Despite killing the Thunderbolt Display without a replacement this week, Apple is still working on a successor — Â one that will reportedly have its own separate integrated graphics card, likely to push a high-resolution Retina display.
Citing unnamed sources, John Paczkowski of BuzzFeed tweeted on Friday saying Apple is in fact still working on a new external display that will serve as a successor to the Thunderbolt Display. The rumor comes less than a day after Apple unceremoniously discontinued the hardware, advising prospective buyers to consider "a number of great third-party options available for Mac users."
While some took the announcement as a sign that Apple was planning to exit the display business entirely, Friday's report suggests that Apple instead plans to come back stronger, with an integrated GPU that could allow lower-powered machines, like the 12-inch MacBook, to still operate properly with a large Retina display.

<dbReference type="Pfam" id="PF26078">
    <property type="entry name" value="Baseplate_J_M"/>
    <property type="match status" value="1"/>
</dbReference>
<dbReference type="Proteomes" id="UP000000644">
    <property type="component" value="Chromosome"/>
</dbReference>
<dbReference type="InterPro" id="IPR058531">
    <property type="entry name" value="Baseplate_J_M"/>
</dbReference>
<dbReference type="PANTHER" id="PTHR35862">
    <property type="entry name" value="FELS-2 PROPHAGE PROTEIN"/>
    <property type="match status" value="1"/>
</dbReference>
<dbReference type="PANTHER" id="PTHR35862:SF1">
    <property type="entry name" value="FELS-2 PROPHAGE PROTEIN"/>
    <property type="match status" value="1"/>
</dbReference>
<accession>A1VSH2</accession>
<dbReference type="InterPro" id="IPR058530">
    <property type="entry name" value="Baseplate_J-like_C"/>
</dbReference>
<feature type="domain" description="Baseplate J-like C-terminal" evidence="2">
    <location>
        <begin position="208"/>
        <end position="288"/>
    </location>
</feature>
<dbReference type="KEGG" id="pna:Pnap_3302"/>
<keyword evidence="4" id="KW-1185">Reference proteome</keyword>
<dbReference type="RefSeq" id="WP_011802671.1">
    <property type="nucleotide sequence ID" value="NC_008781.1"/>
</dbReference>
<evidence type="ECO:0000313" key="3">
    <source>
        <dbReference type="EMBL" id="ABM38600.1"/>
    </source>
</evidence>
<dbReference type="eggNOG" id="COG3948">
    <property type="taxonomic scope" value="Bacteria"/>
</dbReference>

Incorporating a GPU capable of driving ultra high-resolutions would theoretically ensure compatibility with almost any modern Mac, and would allow Apple to put out a monitor equivalent to the 5K Retina display found on the company's high-end 27-inch iMac. The Thunderbolt connector found on modern Macs is technically capable of carrying enough bandwidth for an external GPU, which some Windows PC makers have taken advantage of to turn portable laptops into gaming powerhouses when docked.
The fact that Thunderbolt can support external graphics cards has also led to some unofficial workarounds among Mac enthusiasts, using some of the infrastructure Apple has built to support external PCIe devices for professionals. But doing so requires some nontrivial hacking to enable Thunderbolt GPU drivers, and the result remains buggy.
One hold-up for launching new hardware could be the type of port the rumored hardware will use. Apple is expected to launch a redesigned MacBook Pro later this year with smaller USB-C ports replacing the full-size legacy USB ports found on current models. If those USB-C ports were capable of transferring data at Thunderbolt 3 speeds, a new external monitor from Apple could theoretically take advantage of those capabilities.